News / Africa

Young Kenyan Artists Face Tough Market

Roopa Gogineni
NAIROBI — Contemporary art in Kenya is facing challenges. Art education in schools is lacking, and the art market, dominated by tourists and expatriates, tends to stifle experimentation. Despite this, two young artists are producing innovative work, encouraged by an unusual art gallery.

At the Kuona Trust, a visual arts center in a Nairobi suburb, artists work out of converted shipping containers.
 
Kuona's mission is to provide opportunities for its artists to produce world-class art in Kenya.  

"Selling is a really big problem for artists here," noted Slyvia Gichia, the director of the Kuona Trust.  "We don't have a very informed audience in the local scene, unless we're talking about expats or we're talking about tourists coming, so what tends to happen is a lot of artists start to create work for the tourist market, versus just contemporary art."  

Kuona is encouraging experimentation.  Its gallery currently features the conceptual work of Maryann Muthoni.  "As much as we love being in our own studio comfort zones creating, I think we should also have a role in society," Muthoni said.

Muthoni's exhibit is called the Women's Vote.  It addresses the role of Kenyan women in the electoral process and in the country's leadership.

Young Kenyan artists are largely self-taught. Art was dropped from the curriculum in Kenyan schools nearly 10 years ago.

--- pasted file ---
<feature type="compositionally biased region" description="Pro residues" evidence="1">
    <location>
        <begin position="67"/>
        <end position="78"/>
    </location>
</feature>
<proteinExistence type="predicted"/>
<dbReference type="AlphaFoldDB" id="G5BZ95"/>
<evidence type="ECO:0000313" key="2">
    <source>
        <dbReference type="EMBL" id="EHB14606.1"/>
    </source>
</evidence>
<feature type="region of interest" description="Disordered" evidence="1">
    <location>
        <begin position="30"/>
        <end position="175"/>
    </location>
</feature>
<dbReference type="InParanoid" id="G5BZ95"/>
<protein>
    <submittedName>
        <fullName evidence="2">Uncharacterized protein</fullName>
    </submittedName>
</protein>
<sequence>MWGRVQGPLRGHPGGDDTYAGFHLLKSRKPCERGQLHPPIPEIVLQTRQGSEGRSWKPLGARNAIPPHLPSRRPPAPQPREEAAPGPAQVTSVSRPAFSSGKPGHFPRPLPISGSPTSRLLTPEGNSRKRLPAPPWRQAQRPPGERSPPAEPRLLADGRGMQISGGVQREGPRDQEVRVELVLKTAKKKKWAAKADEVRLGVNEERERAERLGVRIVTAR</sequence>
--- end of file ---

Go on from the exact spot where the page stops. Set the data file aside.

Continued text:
Renee Mboya is a program coordinator at Kuona, she says that had an impact on young artists. "They come from a more informal background, so mostly artists that have worked previously in 3D and have hardly been exposed to what we consider traditional art, you know, painting on canvas," explained Mboya.

Cyrus Kabiru, a sculptor and painter, grew up making sculptures of eyeglasses from things he found around the house.  "I was a bad example in the community," said Kabiru.  "They used to tell the kids, like my cousins, study hard, or else you'll be like Cyrus!"

Kabiru's sculptures, called "C-STUNNERS," have won international attention. This year, he was selected as a TED Global Fellow. The program brings together young innovators from around the world.  

On a recent trip to meet British collectors and museum curators, he says he met a Kenyan politician who knew little about Kenyan art and he also met some students.
 
"[The students] just shouted, 'Oh I know this guy! Oh he made this this and this!' But they don't know the politician. So I feel like…I am headed somewhere."

Slowly, young visual artists in Kenya are making progress in gaining a local audience.

You May Like

Obama: Alaskans Feel Signs of Climate Change

They're seeing bigger storm surges as sea ice melts, more wildfires, erosion of glaciers, shorelines More

Katrina Brought Enduring Changes to New Orleans